White House Trade Council Director Touts 'Made In America' Week NPR's Robert Siegel talks with Peter Navarro, director of the White House National Trade Council, about the Trump administration's "Made in America" week.
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White House Trade Council Director Touts 'Made In America' Week

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White House Trade Council Director Touts 'Made In America' Week

White House Trade Council Director Touts 'Made In America' Week

White House Trade Council Director Touts 'Made In America' Week

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  • <iframe src="https://www.npr.org/player/embed/538148732/538148733" width="100%" height="290" frameborder="0" scrolling="no" title="NPR embedded audio player">
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NPR's Robert Siegel talks with Peter Navarro, director of the White House National Trade Council, about the Trump administration's "Made in America" week.

AUDIE CORNISH, HOST:

Before we learned about the second Trump-Putin meeting and before the Republican health care bill collapsed, the White House planned to promote a message this week, and they're still trying - Made in America, especially U.S. manufacturing. It's a theme that resonated for candidate Donald Trump.

ROBERT SIEGEL, HOST:

Peter Navarro is the director of the National Trade Council. That's a new White House office. And he joins us to talk about the White House's Made in America week. Welcome to the program.

PETER NAVARRO: It's great to be here. As I walked into the building, I had a chance to go into your gift shop here and was very pleased to...

SIEGEL: Is everything made in America there?

NAVARRO: Well, I was pleased to hear that they do - they make a strong effort to try to get made-in-America products. That puts the national in National Public Radio.

SIEGEL: (Laughter) Well, I want to ask you about the Made in America week but also about the general policy area that you're involved in in the White House. And I know you've spoken - you're addressing the problem of a $700 billion trade deficit in goods as a measure of what's bad. If all of these policies, including what you're underscoring at Made in America - if all of them succeed, what's a reasonable target for this administration to reach in terms of a goods trade deficit or surplus?

NAVARRO: Well, I think you start with the idea that we've had 15 years of subpar growth - 2 percent or below. Prior to 2001, we grew at 3 and a half percent. The big difference has been the entry of China in particular into the World Trade Organization and our markets. And we've just been hammered. What that does as a proxy basically is it drains essentially the lifeblood out of our manufacturing economy, out of our communities, out of our tax bases.

SIEGEL: The manufactured goods deficit - I mean how - from 700 billion, do you think you could cut it in half over four years?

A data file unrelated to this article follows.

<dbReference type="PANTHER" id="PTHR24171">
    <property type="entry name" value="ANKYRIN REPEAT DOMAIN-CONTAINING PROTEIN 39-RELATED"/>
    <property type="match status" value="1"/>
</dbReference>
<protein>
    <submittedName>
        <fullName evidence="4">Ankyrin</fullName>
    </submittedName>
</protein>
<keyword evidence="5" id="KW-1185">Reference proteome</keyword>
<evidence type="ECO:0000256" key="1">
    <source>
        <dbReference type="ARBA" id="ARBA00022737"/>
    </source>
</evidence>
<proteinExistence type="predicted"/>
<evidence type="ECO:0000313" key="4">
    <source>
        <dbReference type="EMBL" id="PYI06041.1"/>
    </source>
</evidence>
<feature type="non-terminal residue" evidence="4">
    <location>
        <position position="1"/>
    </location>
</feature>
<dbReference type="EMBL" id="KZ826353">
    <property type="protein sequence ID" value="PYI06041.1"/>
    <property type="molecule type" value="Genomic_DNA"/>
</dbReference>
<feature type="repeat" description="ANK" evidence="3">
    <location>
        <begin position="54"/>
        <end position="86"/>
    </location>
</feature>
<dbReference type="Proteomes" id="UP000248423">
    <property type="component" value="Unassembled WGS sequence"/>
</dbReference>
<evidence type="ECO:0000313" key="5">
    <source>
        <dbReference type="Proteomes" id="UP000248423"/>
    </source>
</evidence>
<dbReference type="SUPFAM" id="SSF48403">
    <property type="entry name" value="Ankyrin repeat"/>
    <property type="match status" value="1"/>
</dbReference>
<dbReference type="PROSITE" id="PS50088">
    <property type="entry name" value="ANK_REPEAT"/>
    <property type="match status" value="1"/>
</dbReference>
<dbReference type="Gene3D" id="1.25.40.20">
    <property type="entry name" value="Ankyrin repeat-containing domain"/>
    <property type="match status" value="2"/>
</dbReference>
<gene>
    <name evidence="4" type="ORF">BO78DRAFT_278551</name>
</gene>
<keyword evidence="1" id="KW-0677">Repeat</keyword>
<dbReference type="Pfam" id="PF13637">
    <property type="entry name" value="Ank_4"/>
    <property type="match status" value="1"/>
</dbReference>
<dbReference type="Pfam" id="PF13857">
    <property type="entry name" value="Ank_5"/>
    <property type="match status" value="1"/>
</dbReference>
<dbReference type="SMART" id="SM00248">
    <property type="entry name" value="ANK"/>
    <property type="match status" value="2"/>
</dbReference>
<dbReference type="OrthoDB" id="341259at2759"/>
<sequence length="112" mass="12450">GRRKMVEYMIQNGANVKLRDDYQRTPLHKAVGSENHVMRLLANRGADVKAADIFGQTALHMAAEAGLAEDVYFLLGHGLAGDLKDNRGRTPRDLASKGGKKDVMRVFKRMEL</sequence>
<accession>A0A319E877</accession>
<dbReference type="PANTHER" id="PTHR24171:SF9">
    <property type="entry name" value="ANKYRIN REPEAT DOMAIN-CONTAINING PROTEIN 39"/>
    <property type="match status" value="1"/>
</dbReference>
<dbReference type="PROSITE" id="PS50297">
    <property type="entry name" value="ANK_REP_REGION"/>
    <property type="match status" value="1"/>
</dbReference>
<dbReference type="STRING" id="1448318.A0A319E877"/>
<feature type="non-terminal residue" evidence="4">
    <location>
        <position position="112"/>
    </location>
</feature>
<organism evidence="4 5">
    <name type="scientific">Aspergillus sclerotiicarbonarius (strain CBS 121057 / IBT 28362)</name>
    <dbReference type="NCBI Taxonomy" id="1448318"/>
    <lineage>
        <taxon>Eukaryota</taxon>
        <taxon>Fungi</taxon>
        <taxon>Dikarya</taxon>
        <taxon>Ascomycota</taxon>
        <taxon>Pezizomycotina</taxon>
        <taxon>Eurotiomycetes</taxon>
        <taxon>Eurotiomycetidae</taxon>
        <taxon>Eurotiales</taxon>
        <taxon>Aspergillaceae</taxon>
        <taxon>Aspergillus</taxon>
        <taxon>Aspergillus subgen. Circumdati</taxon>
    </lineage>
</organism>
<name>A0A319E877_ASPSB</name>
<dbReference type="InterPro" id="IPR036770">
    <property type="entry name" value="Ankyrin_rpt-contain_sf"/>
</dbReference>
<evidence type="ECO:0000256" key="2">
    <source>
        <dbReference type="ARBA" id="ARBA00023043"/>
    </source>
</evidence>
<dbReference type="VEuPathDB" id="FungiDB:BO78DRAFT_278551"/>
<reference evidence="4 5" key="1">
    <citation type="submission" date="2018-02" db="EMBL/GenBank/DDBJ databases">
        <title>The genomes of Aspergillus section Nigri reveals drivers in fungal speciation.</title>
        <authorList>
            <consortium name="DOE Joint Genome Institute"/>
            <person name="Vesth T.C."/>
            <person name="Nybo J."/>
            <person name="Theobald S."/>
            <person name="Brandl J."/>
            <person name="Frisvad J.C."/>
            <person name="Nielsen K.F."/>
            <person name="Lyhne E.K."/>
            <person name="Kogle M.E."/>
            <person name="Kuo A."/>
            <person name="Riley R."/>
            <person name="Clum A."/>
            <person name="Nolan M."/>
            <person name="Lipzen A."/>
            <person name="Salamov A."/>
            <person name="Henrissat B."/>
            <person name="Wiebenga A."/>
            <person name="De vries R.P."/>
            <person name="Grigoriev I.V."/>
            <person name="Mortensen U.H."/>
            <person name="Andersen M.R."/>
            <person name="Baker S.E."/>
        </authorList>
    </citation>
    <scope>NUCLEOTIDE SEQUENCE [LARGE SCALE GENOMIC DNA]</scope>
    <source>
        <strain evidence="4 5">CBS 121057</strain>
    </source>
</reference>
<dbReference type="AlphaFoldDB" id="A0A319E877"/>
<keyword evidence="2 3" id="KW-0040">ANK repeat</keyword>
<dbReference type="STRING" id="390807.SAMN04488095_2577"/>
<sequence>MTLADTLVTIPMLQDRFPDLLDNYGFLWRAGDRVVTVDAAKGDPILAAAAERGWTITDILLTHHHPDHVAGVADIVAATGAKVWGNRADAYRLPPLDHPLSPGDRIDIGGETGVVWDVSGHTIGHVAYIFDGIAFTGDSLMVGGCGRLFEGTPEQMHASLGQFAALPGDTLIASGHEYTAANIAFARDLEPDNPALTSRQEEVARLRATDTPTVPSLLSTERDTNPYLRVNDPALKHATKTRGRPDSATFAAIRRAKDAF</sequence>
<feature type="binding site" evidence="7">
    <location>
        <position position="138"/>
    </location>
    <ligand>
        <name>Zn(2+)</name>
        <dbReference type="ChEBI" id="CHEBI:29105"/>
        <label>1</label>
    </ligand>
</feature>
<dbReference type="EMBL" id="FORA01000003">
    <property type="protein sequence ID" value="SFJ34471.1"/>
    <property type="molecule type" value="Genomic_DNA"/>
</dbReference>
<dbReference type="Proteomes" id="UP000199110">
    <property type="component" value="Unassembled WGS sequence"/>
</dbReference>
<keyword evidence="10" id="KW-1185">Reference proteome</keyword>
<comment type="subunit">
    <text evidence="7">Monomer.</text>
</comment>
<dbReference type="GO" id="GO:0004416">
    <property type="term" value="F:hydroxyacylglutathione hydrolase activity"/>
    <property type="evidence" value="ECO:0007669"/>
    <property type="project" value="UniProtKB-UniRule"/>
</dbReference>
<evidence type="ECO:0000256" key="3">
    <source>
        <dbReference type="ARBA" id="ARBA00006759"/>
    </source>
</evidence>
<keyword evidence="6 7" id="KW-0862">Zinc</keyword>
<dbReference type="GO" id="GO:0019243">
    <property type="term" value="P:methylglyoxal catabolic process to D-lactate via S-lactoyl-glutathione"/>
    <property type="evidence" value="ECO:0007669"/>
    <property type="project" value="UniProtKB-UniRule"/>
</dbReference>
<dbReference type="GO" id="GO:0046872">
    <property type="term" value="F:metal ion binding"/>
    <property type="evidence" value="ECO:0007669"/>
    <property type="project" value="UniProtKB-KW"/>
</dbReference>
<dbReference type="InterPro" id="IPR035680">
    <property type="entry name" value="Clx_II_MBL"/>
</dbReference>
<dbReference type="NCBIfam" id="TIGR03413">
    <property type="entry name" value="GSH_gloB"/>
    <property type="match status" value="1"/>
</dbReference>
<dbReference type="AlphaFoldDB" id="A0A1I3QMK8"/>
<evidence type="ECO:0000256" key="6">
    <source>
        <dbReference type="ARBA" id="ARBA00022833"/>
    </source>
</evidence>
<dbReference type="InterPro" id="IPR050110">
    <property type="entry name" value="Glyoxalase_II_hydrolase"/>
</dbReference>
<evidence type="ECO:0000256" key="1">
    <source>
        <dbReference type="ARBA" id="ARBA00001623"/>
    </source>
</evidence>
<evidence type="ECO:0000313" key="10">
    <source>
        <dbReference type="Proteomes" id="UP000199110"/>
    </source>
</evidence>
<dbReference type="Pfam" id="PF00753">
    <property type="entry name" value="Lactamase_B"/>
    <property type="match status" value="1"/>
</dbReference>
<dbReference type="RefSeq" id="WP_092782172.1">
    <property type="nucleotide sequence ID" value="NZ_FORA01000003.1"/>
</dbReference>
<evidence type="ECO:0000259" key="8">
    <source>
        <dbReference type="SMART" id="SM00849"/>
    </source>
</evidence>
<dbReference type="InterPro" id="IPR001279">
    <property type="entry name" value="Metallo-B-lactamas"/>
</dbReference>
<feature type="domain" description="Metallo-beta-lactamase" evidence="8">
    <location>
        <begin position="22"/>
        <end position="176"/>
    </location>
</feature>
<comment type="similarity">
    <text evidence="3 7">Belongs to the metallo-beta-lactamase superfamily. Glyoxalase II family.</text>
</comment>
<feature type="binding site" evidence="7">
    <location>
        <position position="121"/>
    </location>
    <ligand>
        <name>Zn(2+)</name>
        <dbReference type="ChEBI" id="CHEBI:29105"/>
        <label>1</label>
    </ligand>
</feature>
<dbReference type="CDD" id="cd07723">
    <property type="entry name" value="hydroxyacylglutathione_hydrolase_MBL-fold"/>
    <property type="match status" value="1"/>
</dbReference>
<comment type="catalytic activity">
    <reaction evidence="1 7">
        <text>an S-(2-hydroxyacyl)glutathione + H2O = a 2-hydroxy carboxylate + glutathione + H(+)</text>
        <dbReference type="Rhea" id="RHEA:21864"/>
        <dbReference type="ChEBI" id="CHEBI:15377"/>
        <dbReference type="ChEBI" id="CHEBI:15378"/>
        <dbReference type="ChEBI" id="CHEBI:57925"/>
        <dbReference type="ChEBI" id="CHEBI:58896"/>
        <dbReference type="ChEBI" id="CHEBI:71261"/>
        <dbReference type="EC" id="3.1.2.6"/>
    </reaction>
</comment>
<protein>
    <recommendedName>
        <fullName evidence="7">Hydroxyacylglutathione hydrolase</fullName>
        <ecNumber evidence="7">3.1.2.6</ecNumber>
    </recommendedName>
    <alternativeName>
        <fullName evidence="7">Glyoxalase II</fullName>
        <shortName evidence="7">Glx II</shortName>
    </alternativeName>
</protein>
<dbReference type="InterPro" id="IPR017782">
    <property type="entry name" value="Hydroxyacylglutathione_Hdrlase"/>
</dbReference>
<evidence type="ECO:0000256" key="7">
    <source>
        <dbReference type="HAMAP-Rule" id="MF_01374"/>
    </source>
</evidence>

NAVARRO: Well, what we - yeah, we'd love to cut it in half.

SIEGEL: But that would be a very successful...

NAVARRO: And we're going to work really hard - yeah.

SIEGEL: ...Administration maneuver.

NAVARRO: And you can break that down into how we need to do that. A lot of the problem with Germany, Japan, Mexico, Korea is in things like autos and auto parts. With China, it's another set of facts.

SIEGEL: For a lot of American businesses, the numbers just don't add up when they consider manufacturing in the U.S. I mean The Washington Post reported on Ivanka Trump and all of her businesses recently, and she produces overwhelmingly outside the country to do apparel and accessories and shoes. Can you imagine a set of policies and changes in policy that would make someone in her situation look at the same numbers and say, I should be making clothing and shoes in the United States?

NAVARRO: There's no question that there are a set of policies that we need to address. And what's interesting about this...

SIEGEL: But you said the answer is...

NAVARRO: What's interesting...

SIEGEL: If I hear you, the short answer is yes. You're saying...

NAVARRO: Yeah, the short answer is yes. The long answer is - what's interesting is that with every different country that we have a large trade deficit with, we have a different set of problems - with Mexico, for example - cheap labor. With Germany, they have a misaligned currency. So if you address these issues of unfair trade practices, if you get better trade deals, if you stop things like forced technology transfer or the theft of our intellectual property, if you ensure that the sweatshops of the world live up to international standards for minimum wage and safe working conditions, if you have reasonable environmental protection, then American manufacturers can compete with anybody in the world.

SIEGEL: One of the criticisms of the trade agreements that have permitted the kinds of problems that you have criticized is that in fact trade policy has been made very much with the interests of American business in mind. They lobby very hard, and they get policies that they like.

NAVARRO: Not business...

SIEGEL: And they haven't been necessarily...